Monday, 17 July 2006

Gardening antiques: you don’t need green fingers for this growth investment

watering cans
by Christopher Proudlove©
It was not one of my finest moments. Out at a weekend car boot sale, I spotted a galvanised vintage watering can, not unlike the ones illustrated in my 1926 Army and Navy mail order catalogue. A snip at a quid, it was mine and once home, I was eager to try it out. Sadly, a split in its base, concealed by the way it was made, meant more water gushed from the bottom than it did from the spout. No matter, it makes a lovely ornament on the patio.

In contrast, one of my best auction bargains was a vintage lawnmower, circa 1910. It was a beautiful, ornate cast-iron work of art. It was also in full working order, but I never actually used it in anger – a combination of it being too precious to get wet and it requiring too much effort to push across the lawn meant it led a charmed life while in my possession! It cost me £15 and if I'd had the space to have kept it, I would have done so.

I know someone who collects lawnmowers and I can quite see why. They are truly wondrous contraptions. In fact, interest in gardening antiques is growing fast (pardon the pun). So, while you browse around the garden centre looking for that perfect plant or accessory, why not give some thought to nurturing a collection of your own?

An engineer named Edwin Budding invented the lawnmower in 1830 and it ranks as one of the greatest inventions of all time, specially if you take into account its benefit to gardeners who previously had to rely on the scythe. However, any invention can be improved upon and Budding's was no exception. Shanks of Arbroath; Ransomes of Ipswich and Green of Leeds all added their own innovations so that Budding’s original simple gear-driven gismo was soon overtaken by chain-driven limos of the lawn.

Towards the end of the 19th century, competition ensured prices were competitive and almost anyone who wanted a lawn could afford to maintain it. Almost inevitably, the Victorians tried to harness steam to power their mowers but these were quickly superseded by petrol power.

Of course, not everyone has the room to display a collection of lawnmowers, but not everything needs take up so much space. Take watering cans, for example. While most of us have moved on to the plastic variety, pause for a moment’s admiration of the 17th century thumb-operated earthenware version with perforated base.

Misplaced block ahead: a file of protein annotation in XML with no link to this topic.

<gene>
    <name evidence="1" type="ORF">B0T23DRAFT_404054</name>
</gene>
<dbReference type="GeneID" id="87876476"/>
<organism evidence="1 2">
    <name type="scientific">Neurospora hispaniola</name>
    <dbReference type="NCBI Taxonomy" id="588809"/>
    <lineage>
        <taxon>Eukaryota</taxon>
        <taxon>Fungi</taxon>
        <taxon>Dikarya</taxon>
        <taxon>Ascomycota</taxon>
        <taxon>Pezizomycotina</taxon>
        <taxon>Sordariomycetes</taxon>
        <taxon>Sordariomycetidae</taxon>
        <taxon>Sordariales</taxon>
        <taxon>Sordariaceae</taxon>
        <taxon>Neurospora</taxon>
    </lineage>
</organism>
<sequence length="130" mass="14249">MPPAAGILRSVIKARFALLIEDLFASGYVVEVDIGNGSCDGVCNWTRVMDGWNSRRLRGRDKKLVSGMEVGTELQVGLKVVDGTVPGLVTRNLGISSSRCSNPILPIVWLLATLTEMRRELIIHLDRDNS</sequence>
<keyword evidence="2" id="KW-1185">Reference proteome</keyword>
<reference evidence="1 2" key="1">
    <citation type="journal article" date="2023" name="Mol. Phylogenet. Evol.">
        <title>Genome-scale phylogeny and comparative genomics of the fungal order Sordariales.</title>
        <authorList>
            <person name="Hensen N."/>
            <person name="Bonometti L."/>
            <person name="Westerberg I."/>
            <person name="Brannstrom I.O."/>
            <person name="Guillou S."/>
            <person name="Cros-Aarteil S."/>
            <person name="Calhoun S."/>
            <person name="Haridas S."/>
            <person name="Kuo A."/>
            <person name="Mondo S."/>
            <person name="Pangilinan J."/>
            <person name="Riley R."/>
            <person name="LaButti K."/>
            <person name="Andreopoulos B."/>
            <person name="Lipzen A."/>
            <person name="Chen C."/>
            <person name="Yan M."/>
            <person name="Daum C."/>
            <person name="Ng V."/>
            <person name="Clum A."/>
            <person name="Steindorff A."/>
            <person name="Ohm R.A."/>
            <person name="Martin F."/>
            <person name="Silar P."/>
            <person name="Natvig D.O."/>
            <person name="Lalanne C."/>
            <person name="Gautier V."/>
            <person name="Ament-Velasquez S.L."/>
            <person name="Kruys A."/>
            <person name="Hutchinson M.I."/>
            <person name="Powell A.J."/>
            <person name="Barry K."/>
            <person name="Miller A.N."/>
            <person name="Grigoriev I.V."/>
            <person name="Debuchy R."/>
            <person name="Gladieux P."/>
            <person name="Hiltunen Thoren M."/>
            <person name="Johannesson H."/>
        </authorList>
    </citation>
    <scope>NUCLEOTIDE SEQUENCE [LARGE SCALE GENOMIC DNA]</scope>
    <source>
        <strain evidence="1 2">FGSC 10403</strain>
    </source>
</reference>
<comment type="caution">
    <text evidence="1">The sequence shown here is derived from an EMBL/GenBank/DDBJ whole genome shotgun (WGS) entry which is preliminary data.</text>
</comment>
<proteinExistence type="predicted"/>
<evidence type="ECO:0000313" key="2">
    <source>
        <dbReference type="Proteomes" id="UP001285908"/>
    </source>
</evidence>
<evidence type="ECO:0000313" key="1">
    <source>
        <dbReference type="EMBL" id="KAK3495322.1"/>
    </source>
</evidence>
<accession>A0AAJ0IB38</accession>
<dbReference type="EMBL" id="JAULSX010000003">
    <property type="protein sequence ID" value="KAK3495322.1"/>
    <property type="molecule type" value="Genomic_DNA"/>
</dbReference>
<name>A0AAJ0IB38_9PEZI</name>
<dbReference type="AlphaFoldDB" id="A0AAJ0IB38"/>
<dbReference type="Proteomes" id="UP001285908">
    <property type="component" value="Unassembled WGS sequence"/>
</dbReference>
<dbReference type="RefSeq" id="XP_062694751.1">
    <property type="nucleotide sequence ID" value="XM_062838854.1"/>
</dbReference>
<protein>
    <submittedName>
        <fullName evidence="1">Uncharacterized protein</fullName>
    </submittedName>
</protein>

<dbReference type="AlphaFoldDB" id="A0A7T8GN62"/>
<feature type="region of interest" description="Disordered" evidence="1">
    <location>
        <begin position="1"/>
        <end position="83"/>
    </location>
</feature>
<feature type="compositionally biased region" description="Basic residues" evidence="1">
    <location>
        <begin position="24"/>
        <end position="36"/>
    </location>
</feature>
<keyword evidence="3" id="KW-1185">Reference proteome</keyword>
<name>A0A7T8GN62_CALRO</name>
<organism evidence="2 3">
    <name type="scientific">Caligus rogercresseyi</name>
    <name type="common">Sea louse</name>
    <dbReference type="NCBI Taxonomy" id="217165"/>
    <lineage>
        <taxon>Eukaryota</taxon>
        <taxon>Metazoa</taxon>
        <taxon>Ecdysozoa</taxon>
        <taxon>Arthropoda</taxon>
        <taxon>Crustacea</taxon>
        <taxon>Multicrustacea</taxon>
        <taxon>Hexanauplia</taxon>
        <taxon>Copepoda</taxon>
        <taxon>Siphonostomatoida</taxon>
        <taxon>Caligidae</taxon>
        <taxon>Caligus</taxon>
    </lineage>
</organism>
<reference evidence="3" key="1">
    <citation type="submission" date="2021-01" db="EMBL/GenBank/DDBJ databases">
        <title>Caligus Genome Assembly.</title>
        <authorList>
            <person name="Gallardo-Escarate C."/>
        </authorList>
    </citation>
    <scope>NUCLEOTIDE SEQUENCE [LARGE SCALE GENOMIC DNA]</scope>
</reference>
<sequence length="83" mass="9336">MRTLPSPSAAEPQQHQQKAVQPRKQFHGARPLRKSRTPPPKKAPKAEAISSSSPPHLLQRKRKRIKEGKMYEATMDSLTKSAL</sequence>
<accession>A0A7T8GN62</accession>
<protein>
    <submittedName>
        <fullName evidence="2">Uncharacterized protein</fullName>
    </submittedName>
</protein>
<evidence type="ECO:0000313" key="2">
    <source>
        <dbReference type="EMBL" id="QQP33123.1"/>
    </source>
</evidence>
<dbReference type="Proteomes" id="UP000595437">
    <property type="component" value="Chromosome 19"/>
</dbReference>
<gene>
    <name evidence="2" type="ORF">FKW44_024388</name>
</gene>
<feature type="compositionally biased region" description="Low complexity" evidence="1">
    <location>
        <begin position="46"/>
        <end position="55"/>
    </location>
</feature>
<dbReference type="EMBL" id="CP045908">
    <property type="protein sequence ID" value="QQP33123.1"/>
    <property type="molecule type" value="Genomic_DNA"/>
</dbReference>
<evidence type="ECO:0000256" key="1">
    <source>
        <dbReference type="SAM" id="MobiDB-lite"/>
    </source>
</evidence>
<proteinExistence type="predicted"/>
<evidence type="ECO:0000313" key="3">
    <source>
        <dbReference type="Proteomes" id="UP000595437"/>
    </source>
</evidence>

In the 18th century, brass and copper versions took over from pot examples and in the early 19th century, tinplate cans, often painted red or green were in use. Even relatively modern galvanised cans make an interesting display when examples of various sizes, shapes and purpose are grouped together.

I don’t pretend to be a gardener – it’s too much like hard work for my liking. But I do have favourite garden-related collectables and they relate to planting seeds and seedlings and protecting them once they start to thrive.

Charming handlights, or hand glasses as they were called in the 19th century, shaped like little houses with removable lids; cloches or bell glasses; forcing and blanching pots for rhubarb and sea-kale and – best of all – glass cucumber straighteners and grape storage bottles all fit into this category.

Victorian novelties

No, these have nothing to do with the latest EU directives on fruit and veg. They are Victorian novelties, which today would make wonderful conversation pieces in anyone’s collection, gardener or not. Be warned, though: the obvious vulnerability of glass garden items makes them quite rare and, therefore, valuable.

Cucumber straighteners look like elongated glass bottles, the neck of which, when in use, was tied by string to a vine support. The young fruit was enclosed in the straightener and was thus forced to grow straight. Grape bottles, meanwhile, look a little like early baby bottles. The most common is the Copped Hall patent bottle, made by Wood & Son. In use, a section of vine that included a bunch of grapes was placed in the neck of the bottle, which was then filled with water and charcoal. The result was perfectly purified grapes.

If all this is too flippant for you, the serious collector has about 200 years of decorative garden antiques to which he or she can turn his attention. You’ll be spoilt for choice. There’s fountains, urns, sundials, staddle stones, birdbaths and jardinières; furniture made from stone, marble, cast iron, notably the famous Coalbrookdale products, and even garden gnomes, some of which do qualify as antiques.

Pictures show, top:
A page from my 1926 Army and Navy catalogue showing the variety of watering cans that were available to ship anywhere in the Empire. Prices start from three shillings (15 pence)

Below, left:
Tools of the trade: vintage lawnmowers, wheelbarrows, watering cans and even garden tools continue to give good service but they also make a charming collection and amusing conversation piece – even if you don’t have a garden

Weird Victorian tools, plant markers and Keep off the Grass signs might be redundant in these days of decking and postage stamp size gardens, but they are no less collectable

keep off the grass wheelbarrow

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